1. Standard memberfinnegan
    To the Left
    25 Jun '06
    30 Mar '16 11:48
    Copied from The Sociology of Philosophies by Randall Collins (1998)

    Historically, numerous procedures have led to enlightenment experiences. Dogen in 1225, soon after arriving in China, experienced enlightenment and received the dharma seal after a few weeks of intense meditation.. Many Japanese sojourners in China at this time similarly progressed rapidly to enlightenment, in contrast to the many years of training typical of enlightened masters during earlier, intensely competitive generations in Chinese Ch’an, or again during later periods in Japanese history. My point is not that the enlightenment experiences are not genuine, but rather that the contrasts are evidence that they were socially constructed... [p345]

    …. the tranquil paths to enlightenment appear to have displaced the more spectacular ones as Zen became routinised and flamboyant rishi-like masters no longer commanded such social charisma.
    Such processes on the organizational plane do not exclude the reality of the religious experiences of persons such as Muso or Hakuin. Historical and sociological writing inevitably becomes the external history of ideas and events. This is so even when written by sympathetic religious participants … not to speak of secular sociologists. It is the same for every religion ...The language of religious evocation and the language of scholarship tend to be mutually exclusive, separated by a gestalt switch that defocuses the content of one from the other.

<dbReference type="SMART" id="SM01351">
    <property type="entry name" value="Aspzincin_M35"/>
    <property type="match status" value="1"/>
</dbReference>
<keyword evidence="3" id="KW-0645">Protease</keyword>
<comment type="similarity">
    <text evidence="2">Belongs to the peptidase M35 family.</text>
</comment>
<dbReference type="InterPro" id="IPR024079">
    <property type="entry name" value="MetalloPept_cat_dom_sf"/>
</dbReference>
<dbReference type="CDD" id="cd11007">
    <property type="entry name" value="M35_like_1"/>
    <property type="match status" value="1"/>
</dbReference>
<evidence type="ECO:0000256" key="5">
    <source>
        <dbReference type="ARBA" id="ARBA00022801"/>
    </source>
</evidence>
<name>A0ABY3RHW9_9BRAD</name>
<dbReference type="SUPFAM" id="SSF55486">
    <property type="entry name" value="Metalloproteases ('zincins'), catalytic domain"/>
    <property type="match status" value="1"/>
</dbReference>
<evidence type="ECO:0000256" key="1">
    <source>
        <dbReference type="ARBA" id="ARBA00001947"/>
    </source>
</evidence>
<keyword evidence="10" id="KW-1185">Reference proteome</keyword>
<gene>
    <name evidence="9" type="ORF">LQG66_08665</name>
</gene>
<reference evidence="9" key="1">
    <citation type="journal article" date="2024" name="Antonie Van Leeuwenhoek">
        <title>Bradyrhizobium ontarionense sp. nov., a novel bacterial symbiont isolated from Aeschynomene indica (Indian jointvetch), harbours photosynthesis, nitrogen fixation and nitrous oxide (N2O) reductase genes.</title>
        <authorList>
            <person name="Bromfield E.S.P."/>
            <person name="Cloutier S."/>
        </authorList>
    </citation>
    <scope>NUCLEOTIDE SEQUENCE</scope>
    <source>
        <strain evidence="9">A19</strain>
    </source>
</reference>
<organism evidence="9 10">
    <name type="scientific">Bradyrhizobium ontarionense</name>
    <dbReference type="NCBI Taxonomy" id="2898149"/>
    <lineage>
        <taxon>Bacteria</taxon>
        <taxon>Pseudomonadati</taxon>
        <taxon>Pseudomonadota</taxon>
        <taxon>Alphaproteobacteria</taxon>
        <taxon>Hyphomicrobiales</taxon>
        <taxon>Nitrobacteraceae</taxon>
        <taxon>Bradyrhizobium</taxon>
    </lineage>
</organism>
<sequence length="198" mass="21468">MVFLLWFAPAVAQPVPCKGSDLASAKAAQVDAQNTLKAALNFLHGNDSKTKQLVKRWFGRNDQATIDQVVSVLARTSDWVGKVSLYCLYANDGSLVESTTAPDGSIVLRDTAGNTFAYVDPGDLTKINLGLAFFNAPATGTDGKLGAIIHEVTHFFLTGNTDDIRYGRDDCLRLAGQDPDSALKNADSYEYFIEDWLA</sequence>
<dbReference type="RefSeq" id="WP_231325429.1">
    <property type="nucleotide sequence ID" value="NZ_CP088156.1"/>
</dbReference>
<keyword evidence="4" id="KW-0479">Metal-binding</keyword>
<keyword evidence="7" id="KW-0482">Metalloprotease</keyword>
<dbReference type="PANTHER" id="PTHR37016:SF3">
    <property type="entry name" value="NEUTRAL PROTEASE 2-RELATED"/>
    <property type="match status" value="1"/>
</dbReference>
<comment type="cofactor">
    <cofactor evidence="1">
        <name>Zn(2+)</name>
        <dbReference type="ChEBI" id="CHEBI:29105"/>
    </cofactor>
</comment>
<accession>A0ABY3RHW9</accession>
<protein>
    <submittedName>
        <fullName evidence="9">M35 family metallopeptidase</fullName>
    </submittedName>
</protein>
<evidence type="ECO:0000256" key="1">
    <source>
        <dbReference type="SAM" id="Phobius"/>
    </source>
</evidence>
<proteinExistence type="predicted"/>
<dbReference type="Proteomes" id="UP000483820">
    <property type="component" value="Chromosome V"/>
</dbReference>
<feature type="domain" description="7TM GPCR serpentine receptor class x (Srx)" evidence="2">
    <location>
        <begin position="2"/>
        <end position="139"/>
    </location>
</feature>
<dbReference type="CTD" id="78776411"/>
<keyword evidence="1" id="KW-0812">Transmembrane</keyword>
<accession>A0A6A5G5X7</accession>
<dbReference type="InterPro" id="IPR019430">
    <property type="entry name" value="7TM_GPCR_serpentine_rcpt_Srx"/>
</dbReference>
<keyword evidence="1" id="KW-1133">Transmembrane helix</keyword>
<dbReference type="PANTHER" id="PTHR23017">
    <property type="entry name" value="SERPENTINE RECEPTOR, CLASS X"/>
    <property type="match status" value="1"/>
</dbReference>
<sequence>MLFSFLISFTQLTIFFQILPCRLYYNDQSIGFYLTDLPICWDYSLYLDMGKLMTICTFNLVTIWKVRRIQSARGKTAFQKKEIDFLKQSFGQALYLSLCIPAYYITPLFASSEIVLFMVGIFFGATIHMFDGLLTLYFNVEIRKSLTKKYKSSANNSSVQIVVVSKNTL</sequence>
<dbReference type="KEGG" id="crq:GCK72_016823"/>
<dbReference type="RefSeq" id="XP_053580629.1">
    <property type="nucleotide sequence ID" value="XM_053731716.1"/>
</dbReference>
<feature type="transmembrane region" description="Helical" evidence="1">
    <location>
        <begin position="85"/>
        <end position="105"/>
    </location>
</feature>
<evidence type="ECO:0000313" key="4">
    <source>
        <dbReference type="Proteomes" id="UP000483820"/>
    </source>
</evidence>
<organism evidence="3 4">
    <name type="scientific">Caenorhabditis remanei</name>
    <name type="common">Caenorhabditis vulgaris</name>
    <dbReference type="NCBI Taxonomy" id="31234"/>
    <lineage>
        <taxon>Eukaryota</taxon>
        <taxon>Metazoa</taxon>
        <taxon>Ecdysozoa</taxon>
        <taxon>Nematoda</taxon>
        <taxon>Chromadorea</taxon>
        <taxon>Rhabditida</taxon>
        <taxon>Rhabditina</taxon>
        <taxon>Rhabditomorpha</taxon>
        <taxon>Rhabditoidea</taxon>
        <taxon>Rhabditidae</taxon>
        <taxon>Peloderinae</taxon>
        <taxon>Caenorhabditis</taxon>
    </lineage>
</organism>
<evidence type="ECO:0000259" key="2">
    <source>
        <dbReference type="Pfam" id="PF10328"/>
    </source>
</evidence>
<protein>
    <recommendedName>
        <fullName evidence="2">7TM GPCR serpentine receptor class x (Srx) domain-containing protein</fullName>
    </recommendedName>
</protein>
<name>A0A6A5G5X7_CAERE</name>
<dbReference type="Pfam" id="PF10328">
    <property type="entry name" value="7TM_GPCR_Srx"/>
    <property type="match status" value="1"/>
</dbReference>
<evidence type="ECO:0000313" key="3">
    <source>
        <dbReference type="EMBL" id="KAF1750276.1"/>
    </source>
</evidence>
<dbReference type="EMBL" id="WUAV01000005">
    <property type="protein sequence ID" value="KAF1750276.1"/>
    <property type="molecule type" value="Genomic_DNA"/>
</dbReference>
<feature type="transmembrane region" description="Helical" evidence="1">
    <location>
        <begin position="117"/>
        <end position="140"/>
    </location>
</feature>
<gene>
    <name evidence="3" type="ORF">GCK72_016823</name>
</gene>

Writers of history and sociology can take heart from the fact that this process is not merely imposed from outside by secular scholars; it has happened within the historical development of every religion. Leaders of the faith have been periodically aware of the undermining tendency of scholarship, even as it derives from one’s own sacred books. Islam, Christianity, Buddhism alike all went through early struggles against intellectualism and all gave rise to academic traditions. Without such displacements there would be little history of philosophy. The conflict cuts both ways. After the creation of a literate tradition, a permanent possibility in the space of religious positions is a movement of anti-intellectualism, whether in the direction of fideist return to common sensical readings of the scriptures or towards the mysticism of wordlessness. The dialectic does not stop here. The scholastic path is a permanent possibility as well. Scholasticism provides organizational continuity and transmits legitimation and prestige; these advantages ensure that religious intellectualism will be resumed again after every counter movement...[p346]

    ...There is no religion without sacred objects, without symbols representing the focus of attention and the distinctive sense of membership in the group; it is these symbols that set apart the experiences which are transcendent from those which are profane. And even when one’s purpose is to transcend thought, that trajectory can only be set in thought and through the medium of symbols which represent the group and its history. Symbols are the residue and the continuity of experiences over time. They flow through individual brains, shaping their attention and emotions, setting up the possibility of transcendent private experience and then bringing these experiences back into the network of social relations which gave them meaning, and which recreate the possibility of other persons’ acquiring their own private experience.

    From the level of material organization, through the interpersonal networks, the flow of symbols and the building up of emotional energies, peak experiences are fashioned. These same conditions undermine pure religious experience, bringing attention to the mundanities of organizational power, the blandishments of material property, the displacement into scholasticism and intellectual discourse. Social reality is at once creating and bringing down religious experience. The one flows into the other in waves and peak and trough share aspects of each other. The same can be said in religious language: samsara is nirvana. [p347]